Measuring community well-being in the mining context: A multi-stakeholder tool
There is an implicit promise that mining activity will bring sustained positive benefits to local communities; that the people who are impacted by mining activity will be “better off.” We hope that the jobs, infrastructure, and other community development investments that come with mining activity will support better education, health and social outcomes. We also hope that efforts to manage the negative environmental and social impacts associated with mining are effective, and that the negative impacts of mining don’t outweigh the positive. There are a growing number of systems, regulations and tools in place to measure the effectiveness of specific programs and hold companies, governments and others accountable for their actions. However, there are few holistic, collaborative, long-term approaches to planning and measuring community well-being as a whole, that allow us to track changes in the community. There are limited ways to answer the question: is the community “better off”? In order to see sustained positive outcomes, we need to be deliberate and use multi-stakeholder approaches for better data, dialogue, and decision-making.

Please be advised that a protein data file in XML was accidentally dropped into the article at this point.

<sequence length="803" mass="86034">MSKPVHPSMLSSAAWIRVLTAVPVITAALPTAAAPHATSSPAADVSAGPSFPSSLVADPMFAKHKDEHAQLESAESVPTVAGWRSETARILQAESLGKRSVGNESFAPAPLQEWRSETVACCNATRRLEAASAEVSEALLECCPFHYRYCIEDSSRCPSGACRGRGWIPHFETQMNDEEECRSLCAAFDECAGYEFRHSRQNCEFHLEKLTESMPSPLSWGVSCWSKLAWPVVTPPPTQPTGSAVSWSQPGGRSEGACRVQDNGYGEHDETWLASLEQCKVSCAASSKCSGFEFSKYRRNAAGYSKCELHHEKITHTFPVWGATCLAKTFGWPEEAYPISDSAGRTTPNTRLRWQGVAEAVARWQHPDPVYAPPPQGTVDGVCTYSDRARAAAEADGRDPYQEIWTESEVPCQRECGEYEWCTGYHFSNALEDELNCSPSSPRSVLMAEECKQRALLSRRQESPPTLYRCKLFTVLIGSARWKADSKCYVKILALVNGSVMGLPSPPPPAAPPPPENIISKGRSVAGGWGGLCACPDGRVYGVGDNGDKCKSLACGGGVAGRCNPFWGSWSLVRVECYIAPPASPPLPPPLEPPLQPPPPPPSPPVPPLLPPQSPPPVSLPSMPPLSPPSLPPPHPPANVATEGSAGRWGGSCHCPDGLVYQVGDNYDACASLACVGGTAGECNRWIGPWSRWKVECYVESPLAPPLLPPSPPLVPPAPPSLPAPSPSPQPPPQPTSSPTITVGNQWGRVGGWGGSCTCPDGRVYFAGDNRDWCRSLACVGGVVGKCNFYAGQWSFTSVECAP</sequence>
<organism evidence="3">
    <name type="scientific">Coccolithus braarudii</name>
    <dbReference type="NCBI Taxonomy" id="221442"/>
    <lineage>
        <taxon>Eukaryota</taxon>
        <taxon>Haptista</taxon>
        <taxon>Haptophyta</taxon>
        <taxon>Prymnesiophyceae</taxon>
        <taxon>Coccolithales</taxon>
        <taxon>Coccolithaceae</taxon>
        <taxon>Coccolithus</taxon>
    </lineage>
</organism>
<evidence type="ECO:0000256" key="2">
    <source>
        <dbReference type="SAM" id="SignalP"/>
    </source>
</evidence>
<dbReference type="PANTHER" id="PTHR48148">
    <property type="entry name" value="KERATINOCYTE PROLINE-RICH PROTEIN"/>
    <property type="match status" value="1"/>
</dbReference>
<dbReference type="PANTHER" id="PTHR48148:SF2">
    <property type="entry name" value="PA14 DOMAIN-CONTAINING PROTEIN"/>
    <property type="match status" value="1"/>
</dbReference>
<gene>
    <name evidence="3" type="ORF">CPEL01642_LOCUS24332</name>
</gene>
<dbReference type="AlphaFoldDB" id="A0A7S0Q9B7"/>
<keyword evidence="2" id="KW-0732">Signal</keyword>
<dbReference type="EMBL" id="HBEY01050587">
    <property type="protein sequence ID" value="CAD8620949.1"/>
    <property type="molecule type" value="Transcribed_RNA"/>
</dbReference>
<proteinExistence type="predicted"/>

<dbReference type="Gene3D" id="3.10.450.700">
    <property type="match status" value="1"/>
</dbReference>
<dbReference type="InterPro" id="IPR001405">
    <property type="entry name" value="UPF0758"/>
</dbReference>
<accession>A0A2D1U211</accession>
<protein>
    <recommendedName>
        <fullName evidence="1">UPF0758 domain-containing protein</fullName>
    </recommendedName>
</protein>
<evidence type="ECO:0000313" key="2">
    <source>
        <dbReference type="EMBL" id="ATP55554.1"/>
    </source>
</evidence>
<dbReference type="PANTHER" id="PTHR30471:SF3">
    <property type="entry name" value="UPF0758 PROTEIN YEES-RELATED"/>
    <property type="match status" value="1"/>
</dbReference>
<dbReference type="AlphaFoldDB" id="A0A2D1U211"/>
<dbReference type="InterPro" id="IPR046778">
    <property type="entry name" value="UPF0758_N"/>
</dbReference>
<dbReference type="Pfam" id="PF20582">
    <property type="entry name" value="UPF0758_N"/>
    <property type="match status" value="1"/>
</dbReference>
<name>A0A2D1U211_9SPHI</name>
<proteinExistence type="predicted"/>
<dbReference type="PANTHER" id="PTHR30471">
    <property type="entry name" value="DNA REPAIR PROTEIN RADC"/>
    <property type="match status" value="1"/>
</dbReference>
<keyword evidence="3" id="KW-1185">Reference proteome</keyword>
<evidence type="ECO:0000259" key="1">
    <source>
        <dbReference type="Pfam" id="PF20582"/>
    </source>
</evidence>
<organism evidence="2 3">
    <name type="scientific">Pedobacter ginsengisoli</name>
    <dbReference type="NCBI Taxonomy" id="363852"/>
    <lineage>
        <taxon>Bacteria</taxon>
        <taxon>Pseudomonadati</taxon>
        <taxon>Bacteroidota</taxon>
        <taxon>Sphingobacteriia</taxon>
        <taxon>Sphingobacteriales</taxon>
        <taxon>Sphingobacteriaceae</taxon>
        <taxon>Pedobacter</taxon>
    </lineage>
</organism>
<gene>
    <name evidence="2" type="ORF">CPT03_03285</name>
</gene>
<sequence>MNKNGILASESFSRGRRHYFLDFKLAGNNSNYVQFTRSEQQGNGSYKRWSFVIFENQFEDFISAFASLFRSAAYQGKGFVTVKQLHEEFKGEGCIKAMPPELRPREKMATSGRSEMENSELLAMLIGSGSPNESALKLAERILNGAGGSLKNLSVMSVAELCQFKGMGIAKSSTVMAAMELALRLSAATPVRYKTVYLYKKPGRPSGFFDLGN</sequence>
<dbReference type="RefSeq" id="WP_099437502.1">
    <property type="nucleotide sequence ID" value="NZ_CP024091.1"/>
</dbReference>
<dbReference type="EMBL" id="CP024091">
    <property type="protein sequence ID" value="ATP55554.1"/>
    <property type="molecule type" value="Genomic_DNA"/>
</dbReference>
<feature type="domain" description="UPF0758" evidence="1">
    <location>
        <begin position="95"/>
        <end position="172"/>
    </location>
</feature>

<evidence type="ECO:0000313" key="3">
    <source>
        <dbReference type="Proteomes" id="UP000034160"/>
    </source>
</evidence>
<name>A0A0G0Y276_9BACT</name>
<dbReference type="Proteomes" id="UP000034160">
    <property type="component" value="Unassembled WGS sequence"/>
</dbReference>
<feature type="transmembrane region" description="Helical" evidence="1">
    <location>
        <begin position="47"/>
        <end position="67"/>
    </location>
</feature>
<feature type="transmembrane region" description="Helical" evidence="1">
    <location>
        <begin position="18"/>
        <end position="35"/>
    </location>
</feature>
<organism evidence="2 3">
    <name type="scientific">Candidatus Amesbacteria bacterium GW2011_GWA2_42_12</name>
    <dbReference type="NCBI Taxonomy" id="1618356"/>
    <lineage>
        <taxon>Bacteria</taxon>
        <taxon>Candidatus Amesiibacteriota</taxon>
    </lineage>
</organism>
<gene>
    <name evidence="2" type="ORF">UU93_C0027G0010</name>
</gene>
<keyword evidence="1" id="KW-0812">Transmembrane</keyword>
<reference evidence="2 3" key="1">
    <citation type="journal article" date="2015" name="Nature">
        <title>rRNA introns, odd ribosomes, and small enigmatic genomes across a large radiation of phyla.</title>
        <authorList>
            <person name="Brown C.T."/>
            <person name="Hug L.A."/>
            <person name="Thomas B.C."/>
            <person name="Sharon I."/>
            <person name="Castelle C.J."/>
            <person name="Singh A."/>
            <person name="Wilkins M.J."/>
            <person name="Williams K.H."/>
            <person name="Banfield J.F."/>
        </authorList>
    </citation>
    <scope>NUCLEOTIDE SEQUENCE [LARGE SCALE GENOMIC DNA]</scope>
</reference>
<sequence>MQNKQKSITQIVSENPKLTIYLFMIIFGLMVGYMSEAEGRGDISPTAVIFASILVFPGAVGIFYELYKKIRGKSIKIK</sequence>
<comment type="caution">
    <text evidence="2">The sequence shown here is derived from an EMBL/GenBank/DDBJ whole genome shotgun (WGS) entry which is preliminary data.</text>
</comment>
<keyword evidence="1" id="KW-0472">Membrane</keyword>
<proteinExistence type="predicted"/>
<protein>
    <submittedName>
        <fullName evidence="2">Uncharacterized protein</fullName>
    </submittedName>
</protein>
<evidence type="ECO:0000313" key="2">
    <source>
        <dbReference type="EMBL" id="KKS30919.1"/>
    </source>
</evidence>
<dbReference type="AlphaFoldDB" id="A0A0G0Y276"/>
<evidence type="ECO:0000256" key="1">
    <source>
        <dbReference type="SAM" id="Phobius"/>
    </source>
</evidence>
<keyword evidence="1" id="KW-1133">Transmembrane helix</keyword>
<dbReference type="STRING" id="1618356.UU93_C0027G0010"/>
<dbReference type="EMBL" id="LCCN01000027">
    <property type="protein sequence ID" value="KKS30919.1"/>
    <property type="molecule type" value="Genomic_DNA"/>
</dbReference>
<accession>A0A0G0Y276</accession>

Over the past eight years, the members of the Devonshire Initiative, including mining companies, civil society organizations and academics, have discussed and tested various approaches to understand community well-being in mining impacted communities. In 2015, the DI introduced a pilot framework which was designed to engage stakeholders in a participatory process to define and collect data on community well-being in the mining context. The framework has been tested in various mining communities over the past six years. Now we’ve updated and refreshed (and renamed) it based on lessons learned from the pilots and input from various stakeholders working in this space.
What is the CommWell Framework?
The Community Well-Being and Mining Framework (CommWell) is a participatory process for discussing, defining, measuring and analyzing community well-being. The data, dialogue and decisions about community well-being generated by the framework act as a catalyst for various stakeholders to plan and coordinate community development initiatives in the mining context.
The objective of the framework is to:
> collect better data to assess community well-being;